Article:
An Australian Elder Story

This was told to me by Russell Elm, who I met in Melbourne, Australia. He was from a facility in Queensland and shared a great story about their work shed and an Elder named Doug.

I knew that Doug had spent his entire life in mechanics, machinery and maintenance.

Doug was having a pretty hard time adjusting to his new life in our aged care facility. A man’s man, he was now surrounded almost entirely by women, caregivers and residents alike. So I thought Doug might enjoy becoming part of our maintenance ‘team’ now and again.

“Would you like a cuppa tea?’ I asked Doug. “If so, come on down to our workshed.”

“No, I don’t want a cup,” Doug replied in an irritated tone of voice.

“Well, would you like to come down the shed, anyway?”

“No, I don’t want to come down to the bloody shed!”

“We’re all blokes down at the shed, you know,” I said.

Finally, after many invitations, Doug showed up at the shed. It took him ages to get down there with his walker. But once there though, we invited him to sit down and have cup of tea.

“No, I told you, I don’t want a bloody cup of tea.”

But it was obvious he enjoyed his visit and we showed him around. Took him out back where the guys hang out and have a smoke and talk. I could tell he was interested.

As he took his leave, I asked him again to come back for tea anytime.

“I’ll bring the biscuits [Australian for cookies],” he said.

“You don’t need to, there are usually plenty here,” I started to say… And then it dawned on me, and I quickly changed my reply in midstream.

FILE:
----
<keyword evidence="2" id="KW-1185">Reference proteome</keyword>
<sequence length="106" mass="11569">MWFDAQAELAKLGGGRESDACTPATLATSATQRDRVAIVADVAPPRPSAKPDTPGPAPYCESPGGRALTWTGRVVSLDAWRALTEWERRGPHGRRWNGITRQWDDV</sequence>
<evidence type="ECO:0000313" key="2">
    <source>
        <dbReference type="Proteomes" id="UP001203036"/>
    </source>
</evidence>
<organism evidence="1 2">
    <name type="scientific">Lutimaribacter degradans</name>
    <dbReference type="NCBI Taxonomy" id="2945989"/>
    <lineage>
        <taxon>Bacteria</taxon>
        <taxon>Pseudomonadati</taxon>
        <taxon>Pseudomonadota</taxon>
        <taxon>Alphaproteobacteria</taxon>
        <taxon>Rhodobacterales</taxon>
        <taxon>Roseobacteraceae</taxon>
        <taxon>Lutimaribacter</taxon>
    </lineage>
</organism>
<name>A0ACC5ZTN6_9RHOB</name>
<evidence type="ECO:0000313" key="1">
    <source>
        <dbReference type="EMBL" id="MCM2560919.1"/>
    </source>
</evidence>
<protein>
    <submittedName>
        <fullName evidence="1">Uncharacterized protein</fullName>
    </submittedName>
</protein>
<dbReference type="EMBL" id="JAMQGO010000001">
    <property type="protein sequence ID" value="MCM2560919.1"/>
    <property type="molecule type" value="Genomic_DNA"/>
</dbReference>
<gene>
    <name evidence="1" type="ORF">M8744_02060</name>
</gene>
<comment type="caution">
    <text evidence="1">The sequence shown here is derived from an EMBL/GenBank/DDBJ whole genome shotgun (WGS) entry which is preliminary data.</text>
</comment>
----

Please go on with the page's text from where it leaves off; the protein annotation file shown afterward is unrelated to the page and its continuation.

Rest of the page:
“Please, bring the bikkies, Doug, and we’ll supply the tea,” I managed to say.

“Great, see you soon,” he smiled as he waved good-bye.

Russell finished his story confirming that, 

“We all, including the Elders we care for (like Doug), need to be able to give care as well as receive care. Otherwise, we feel off-balance, like we’re a burden to others. So, somehow, we have to figure out ways to create the right climate where the residents are giving to us, giving to the community and giving to each other. And we need that care, too. It really made me feel good that Doug wanted to visit us and wanted to treat us to biscuits.”

I love the affectionate way that Australians talk. They often shorten words and end them with ‘ie’, like ‘bikkies’ for biscuits, ‘rezzies’ for residents’, ‘barbie’ for barbeque. They also create fun descriptive words out of common things. For example, ‘sausage sizzles’ for bratwurst and ‘fairy floss’ for cotton candy. Wouldn’t it be great if we put a little more fun and affection into our English!

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